4. Wrestling was a vehicle for expressing individual and social identity, status, and prestige in precolonial times. Other sports were introduced to Nigeria by British colonizers in the early twentieth century, including football (soccer), boxing, athletics (track and field), and tennis, which were spread through mission schools, railroad companies, the armed forces, and the colonial bureaucracy. Following the country's independence in 1960, the Nigerian government used domestic and international sporting events to instill a sense of national identity among its various ethnic groups and gain global recognition. In Nigeria, football is a national obsession.

    The Super Eagles, led by players such as Nwanko Kanu and Jay-Jay Okocha, reached the World Cup finals in 1994, 1998, and 2002, and won the gold medal at the 1996 Olympics. Similarly, the national women's team has reached the Women's World Cup finals on numerous occasions. Hakeem Olajuwon, who became a superstar in the National Basketball Association in the United States, mirrored the acclaim won by many Nigerian footballers playing abroad, sparking widespread interest in the sport in Nigeria by the end of the twentieth century. Nigerian boxers have also achieved international success, most notably Richard Ihetu, the middleweight and light-heavyweight world champion who fought under the alias "Dick Tiger." Nigerians have excelled in boxing and athletics in the Olympic Games, to which the country sent its first team in 1952, in Helsinki.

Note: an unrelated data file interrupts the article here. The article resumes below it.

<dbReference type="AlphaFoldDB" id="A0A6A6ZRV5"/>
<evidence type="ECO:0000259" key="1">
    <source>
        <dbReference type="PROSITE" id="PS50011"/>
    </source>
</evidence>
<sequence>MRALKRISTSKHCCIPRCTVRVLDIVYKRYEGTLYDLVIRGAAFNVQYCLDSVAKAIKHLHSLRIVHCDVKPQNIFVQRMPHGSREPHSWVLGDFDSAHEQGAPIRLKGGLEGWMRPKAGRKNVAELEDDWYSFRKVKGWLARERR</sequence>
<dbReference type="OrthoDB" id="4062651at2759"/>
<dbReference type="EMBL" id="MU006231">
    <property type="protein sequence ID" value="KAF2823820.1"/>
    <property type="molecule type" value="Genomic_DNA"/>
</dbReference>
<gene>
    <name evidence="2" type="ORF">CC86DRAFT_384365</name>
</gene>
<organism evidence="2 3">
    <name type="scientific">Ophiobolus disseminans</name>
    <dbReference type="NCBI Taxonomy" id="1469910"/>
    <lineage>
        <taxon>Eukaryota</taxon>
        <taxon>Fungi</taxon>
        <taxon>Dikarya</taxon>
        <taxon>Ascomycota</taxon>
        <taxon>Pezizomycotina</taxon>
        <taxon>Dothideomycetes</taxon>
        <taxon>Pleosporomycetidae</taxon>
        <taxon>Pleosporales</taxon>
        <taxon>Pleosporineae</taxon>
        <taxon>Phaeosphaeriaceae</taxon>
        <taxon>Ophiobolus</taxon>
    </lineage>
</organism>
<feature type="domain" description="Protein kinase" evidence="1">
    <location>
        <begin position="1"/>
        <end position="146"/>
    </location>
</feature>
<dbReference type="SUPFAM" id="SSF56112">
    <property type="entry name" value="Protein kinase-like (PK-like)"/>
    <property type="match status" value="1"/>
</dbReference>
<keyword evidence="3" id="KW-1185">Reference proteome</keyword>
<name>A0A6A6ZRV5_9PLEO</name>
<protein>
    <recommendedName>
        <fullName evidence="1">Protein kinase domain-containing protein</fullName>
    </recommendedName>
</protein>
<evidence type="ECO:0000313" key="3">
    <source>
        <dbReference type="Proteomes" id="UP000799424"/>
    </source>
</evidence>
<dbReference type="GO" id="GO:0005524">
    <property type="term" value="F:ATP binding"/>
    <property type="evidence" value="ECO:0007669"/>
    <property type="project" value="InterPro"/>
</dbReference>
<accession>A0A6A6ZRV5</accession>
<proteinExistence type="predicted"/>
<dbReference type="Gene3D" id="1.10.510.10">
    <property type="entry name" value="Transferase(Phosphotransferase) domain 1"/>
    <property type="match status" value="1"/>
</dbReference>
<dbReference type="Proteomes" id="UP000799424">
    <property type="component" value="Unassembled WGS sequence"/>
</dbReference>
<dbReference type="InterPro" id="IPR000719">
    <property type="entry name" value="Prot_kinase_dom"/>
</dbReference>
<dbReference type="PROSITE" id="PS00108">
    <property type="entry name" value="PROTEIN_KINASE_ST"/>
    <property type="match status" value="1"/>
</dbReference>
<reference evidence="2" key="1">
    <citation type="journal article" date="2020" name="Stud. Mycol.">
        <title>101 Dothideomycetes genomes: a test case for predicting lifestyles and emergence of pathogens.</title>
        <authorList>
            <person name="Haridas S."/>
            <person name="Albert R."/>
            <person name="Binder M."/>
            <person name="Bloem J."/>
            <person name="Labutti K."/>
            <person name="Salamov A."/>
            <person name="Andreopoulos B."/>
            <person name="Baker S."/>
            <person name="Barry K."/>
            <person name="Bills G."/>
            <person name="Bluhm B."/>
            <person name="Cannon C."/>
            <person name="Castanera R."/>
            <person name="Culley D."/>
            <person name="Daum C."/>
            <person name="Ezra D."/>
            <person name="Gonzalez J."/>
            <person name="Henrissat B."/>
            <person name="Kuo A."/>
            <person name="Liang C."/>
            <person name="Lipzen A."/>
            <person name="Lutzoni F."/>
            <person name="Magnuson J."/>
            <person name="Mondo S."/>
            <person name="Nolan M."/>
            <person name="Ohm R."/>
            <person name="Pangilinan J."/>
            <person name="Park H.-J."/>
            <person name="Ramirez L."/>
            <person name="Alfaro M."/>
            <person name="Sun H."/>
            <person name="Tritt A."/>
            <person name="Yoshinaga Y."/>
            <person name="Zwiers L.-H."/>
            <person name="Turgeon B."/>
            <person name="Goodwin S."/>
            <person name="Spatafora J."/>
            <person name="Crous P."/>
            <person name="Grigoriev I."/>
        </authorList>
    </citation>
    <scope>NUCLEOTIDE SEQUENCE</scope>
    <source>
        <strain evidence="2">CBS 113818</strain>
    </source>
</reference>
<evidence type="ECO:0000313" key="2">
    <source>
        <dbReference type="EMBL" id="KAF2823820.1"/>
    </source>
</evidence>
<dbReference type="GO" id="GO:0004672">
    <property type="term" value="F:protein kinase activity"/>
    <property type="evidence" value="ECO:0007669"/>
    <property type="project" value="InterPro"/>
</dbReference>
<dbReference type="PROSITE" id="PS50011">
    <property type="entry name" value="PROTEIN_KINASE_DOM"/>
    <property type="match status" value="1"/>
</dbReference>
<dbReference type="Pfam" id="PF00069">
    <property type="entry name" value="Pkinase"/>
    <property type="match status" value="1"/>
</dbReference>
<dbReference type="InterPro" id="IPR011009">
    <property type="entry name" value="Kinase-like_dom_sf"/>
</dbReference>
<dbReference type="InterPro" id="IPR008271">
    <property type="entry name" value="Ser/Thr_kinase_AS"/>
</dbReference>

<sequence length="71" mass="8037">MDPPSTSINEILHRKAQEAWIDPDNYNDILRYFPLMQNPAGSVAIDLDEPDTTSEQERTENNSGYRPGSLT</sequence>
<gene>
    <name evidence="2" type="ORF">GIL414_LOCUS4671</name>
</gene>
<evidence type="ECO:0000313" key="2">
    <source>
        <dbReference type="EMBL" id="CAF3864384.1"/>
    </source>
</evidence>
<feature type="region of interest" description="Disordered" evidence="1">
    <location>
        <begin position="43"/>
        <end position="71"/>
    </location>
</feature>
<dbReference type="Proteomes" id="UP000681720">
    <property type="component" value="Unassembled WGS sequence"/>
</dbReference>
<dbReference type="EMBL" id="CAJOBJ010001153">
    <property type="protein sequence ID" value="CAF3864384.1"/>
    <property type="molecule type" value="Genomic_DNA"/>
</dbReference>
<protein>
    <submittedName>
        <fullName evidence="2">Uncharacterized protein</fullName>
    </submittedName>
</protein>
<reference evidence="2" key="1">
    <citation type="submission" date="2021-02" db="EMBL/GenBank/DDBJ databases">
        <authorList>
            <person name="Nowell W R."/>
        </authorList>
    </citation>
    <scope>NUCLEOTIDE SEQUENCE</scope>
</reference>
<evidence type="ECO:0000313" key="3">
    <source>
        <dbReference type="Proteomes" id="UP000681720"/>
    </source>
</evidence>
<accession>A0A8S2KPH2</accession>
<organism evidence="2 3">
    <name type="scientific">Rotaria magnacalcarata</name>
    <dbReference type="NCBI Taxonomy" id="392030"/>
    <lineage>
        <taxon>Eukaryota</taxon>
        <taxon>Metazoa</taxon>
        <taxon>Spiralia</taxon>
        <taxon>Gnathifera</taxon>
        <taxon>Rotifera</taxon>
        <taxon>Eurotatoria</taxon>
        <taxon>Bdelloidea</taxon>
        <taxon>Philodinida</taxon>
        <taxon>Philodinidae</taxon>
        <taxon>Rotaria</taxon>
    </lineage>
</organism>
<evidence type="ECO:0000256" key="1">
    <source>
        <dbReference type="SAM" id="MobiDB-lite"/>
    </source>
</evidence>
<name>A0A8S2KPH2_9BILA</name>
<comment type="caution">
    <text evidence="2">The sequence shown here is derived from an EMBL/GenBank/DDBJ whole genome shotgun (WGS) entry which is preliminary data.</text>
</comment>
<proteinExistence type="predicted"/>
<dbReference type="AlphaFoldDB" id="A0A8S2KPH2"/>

5. It is estimated that half of Nigerians are Muslims, 40% are Christians, and the remaining 10% practice various indigenous religions. While Muslims can be found throughout Nigeria, their strongestholds are among the Hausa and Yoruba. Islam in Nigeria is similar to Islam worldwide. It is based on the Prophet Muhammad's teachings as outlined in the Qur'an.